I say it’s odd because this is the only time in the Newer Testament that the word priest is used in verb form, just like we see in Torah today. And what we are as the Body of Messiah, here at CBM, and at Faith Lutheran last night in Sugar Land and at Second Baptist and at… you name it, wherever the Gospel of Messiah is proclaimed, we are to function as priests, if you will all of us together, reaching a lost world, bringing them to God and bringing God to them. We together are a witness and a holy one at that, of the Holy God.
We in the messianic community have a responsibility to serve as that royal priesthood, that holy nation, to our own people. And if you are Jewish and here today (or reading or listening online) I urge you to hear these words, to consider Yeshua, our Great High Priest, who alone went into the Heavenly Tabernacle, made without hands, and secured our eternal kipporah, our eternal forgiveness and atonement. Consider and receive Him as Savior and Lord; He is our Messiah and the One who lives to intercede, and to cry out on our behalf. Hallelujah, what a Savior!
Then when you also join Him, and believe Yeshua died for your sins and rose from the dead for us all, then you can join us and make a clear proclamation to the world of God’s eternal message of hope and joy, of forgiveness and salvation.
That’s why I’m here today. To help you all see the priesthood of all believers, that is, that we all together, are a priesthood to the world, and to ask you to continue to pray for our work in Sydney, Australia and around the world. Quick story:  Last week one of our women was sharing at a church in Idaho, like I am out in Texas. Melissa met Ruth, whose Christian neighbour brought to hear another Jew speak about Messiah.  Long story short, Ruth prayed with Melissa that morning to believe and confess Yeshua as Messiah and Lord. Melissa called her dad on the phone, who also is a believer, and said, “I have someone here who wants to tell you something.” That’s in house buzz words for “I just prayed with a person, and they are going to tell you about it.” Sure enough Stewart answered the phone, and heard Ruth tell him that she had just accepted Yeshua as Messiah. How great is that? It’s even better… Stewart is also a Jews for Jesus missionary and was actually on the pulpit at the time of the phone call. And Ruth shared using the speakerphone with the entire congregation that she had just gotten saved. Spontaneous applause broke out as you can imagine. I love that story. I have many others I want to tell you, but I’ll let the newsletter do that. Would you please fill out the white card you received on entry, the one with my picture on it, tear the stub off, and begin to fill out the larger card. I won’t think it rude for you to write while I finish speaking. Please fill out the card completely, especially your email, so we can tell you stories quickly and you can pass them on via forward to many like this one.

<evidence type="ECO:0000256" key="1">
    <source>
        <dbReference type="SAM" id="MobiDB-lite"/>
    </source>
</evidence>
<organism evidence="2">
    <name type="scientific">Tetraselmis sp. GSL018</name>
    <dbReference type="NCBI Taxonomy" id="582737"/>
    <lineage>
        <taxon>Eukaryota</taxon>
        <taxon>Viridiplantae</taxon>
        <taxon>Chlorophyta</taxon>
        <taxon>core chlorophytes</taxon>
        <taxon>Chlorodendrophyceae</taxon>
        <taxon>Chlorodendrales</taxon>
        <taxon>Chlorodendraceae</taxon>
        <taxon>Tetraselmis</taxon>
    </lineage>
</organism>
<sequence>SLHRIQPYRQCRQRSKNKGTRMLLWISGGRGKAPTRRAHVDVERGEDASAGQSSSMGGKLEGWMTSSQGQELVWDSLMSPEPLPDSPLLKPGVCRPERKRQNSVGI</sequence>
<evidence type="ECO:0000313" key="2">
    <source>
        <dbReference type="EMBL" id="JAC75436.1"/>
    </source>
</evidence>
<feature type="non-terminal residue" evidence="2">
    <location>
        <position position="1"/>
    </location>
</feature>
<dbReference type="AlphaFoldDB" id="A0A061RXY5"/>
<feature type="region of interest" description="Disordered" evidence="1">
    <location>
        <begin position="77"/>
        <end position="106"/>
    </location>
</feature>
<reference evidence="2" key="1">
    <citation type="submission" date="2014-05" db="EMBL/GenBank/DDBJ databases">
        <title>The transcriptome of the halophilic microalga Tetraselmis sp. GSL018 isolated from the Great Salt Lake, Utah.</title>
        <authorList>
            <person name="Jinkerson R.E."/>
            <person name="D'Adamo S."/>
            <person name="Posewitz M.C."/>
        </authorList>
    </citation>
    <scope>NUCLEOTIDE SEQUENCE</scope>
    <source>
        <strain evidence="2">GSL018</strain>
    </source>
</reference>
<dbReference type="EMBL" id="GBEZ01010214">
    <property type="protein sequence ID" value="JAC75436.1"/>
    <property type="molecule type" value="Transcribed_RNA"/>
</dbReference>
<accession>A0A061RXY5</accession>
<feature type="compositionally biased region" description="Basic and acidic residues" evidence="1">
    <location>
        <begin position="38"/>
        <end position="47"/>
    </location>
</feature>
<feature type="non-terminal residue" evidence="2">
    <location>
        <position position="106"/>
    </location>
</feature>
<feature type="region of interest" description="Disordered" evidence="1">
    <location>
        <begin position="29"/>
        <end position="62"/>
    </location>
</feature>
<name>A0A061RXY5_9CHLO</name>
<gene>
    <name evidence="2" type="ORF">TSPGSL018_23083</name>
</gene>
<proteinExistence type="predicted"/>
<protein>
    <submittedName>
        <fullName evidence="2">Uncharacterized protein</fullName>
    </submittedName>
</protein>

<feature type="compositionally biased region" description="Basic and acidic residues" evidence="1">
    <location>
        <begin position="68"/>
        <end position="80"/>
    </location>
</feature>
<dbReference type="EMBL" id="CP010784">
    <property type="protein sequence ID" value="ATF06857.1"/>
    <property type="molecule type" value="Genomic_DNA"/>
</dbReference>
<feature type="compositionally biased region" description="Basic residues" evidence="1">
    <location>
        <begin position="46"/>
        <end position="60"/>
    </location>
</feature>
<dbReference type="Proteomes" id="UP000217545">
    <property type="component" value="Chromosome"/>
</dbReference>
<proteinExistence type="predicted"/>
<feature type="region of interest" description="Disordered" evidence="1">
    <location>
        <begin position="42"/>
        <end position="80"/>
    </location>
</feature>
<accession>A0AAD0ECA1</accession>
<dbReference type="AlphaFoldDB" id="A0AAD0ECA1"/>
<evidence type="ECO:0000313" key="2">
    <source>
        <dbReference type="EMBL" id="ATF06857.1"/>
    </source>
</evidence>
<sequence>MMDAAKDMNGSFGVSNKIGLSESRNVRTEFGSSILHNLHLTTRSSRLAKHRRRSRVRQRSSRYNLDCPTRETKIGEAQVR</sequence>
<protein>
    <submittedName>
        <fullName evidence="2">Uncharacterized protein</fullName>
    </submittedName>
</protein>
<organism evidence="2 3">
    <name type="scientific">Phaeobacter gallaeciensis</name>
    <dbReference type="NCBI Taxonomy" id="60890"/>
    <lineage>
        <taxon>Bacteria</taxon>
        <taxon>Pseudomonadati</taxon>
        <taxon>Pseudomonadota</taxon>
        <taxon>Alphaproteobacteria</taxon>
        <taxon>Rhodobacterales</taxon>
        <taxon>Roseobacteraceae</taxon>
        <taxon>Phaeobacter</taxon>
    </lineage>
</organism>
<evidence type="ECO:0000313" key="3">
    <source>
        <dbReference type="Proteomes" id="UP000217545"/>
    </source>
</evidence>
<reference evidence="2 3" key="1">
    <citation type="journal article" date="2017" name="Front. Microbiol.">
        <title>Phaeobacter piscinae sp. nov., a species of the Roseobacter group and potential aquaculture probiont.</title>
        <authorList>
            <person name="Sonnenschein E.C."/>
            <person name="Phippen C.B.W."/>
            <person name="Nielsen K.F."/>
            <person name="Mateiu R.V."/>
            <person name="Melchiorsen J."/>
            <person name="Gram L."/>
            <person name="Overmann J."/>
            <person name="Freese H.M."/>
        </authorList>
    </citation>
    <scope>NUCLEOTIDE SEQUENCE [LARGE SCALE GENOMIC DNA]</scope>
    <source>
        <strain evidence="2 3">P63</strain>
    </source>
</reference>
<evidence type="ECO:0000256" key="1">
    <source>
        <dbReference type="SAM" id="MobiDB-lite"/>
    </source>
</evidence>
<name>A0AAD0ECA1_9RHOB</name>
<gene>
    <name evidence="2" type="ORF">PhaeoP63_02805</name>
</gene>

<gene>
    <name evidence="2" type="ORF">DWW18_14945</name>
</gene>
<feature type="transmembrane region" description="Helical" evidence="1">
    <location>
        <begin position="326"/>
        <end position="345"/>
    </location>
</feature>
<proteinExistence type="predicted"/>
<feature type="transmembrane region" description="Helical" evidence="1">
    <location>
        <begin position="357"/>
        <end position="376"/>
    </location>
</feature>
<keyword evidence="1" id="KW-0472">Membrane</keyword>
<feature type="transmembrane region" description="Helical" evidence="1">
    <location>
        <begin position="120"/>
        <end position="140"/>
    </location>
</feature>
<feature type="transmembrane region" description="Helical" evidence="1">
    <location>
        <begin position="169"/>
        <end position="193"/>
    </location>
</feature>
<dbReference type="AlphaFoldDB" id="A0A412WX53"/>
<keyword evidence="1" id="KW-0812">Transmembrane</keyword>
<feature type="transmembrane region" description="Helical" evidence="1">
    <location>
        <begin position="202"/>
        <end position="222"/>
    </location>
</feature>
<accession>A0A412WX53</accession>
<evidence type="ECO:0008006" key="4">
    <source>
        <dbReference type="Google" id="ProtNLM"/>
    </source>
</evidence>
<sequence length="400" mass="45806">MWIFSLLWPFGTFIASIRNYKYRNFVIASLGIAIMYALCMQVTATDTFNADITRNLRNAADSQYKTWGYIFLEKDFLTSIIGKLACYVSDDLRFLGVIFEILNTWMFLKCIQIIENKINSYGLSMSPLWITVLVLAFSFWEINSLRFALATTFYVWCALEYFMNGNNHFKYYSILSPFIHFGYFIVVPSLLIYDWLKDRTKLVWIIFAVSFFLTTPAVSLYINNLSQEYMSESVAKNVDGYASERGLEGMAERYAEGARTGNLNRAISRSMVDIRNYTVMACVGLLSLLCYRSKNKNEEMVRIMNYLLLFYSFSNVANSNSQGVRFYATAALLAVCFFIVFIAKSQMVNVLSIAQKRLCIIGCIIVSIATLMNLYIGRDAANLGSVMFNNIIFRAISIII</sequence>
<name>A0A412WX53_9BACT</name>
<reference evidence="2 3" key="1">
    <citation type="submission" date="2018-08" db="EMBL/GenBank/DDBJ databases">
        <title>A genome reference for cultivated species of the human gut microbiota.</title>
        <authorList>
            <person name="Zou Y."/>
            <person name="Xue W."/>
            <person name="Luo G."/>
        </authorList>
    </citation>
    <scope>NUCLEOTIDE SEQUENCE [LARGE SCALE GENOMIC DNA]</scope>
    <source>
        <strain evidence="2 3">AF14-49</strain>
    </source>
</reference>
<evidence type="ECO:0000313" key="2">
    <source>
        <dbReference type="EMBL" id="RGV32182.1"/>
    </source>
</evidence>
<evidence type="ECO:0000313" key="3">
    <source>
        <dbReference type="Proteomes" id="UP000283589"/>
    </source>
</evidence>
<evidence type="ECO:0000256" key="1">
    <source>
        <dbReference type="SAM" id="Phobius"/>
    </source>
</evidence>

If you are giving financially to Jews for Jesus today, please put the amount on the front of the card when you fill it out so we can receipt and thank you. I really appreciate that.
I have a resource table as usual up the back, and really want you to get the book entitled, “What the rabbis know about the Messiah” by Rachmiel Frydland, of blessed memory, The cover is on the screen just now. We ran out of them on this trip, but if you want one, just pay for it up the back, along with any other book, like my testimony, or the calendar, music you want, and without shipping charge, we will get it to you right away. I loved Rachmiel, a holocaust survivor, a Yeshiva bachur, and a holy messianic mensch. He died in 1984 in Ohio. His book is a classic and you have to have it in your library, for sure.
By the way I also have a credit card machine now, so you can use your card, a check, or cash to pay for things.
Rabbi Richard, thank you for your friendship in Messiah for over 30 years. Patsy, keep looking after the man; he turned 69 on Wednesday, which is also my wife’s birthday but she is much younger. He is a golden friend and a holy representative of Messiah’s body in Houston to a world that so desperately needs to see Yeshua.
Rabbi Ron and all the rest of the staff, all the volunteers who make this place such a good place I thank you as well.  To everyone, be His priests to the world that so needs to know Him. Keep doing what makes Yeshua happy; have a blessed Pesach next week, remembering the Lamb of God who takes away the sin of the world, and have a Shabbat shalom as well today.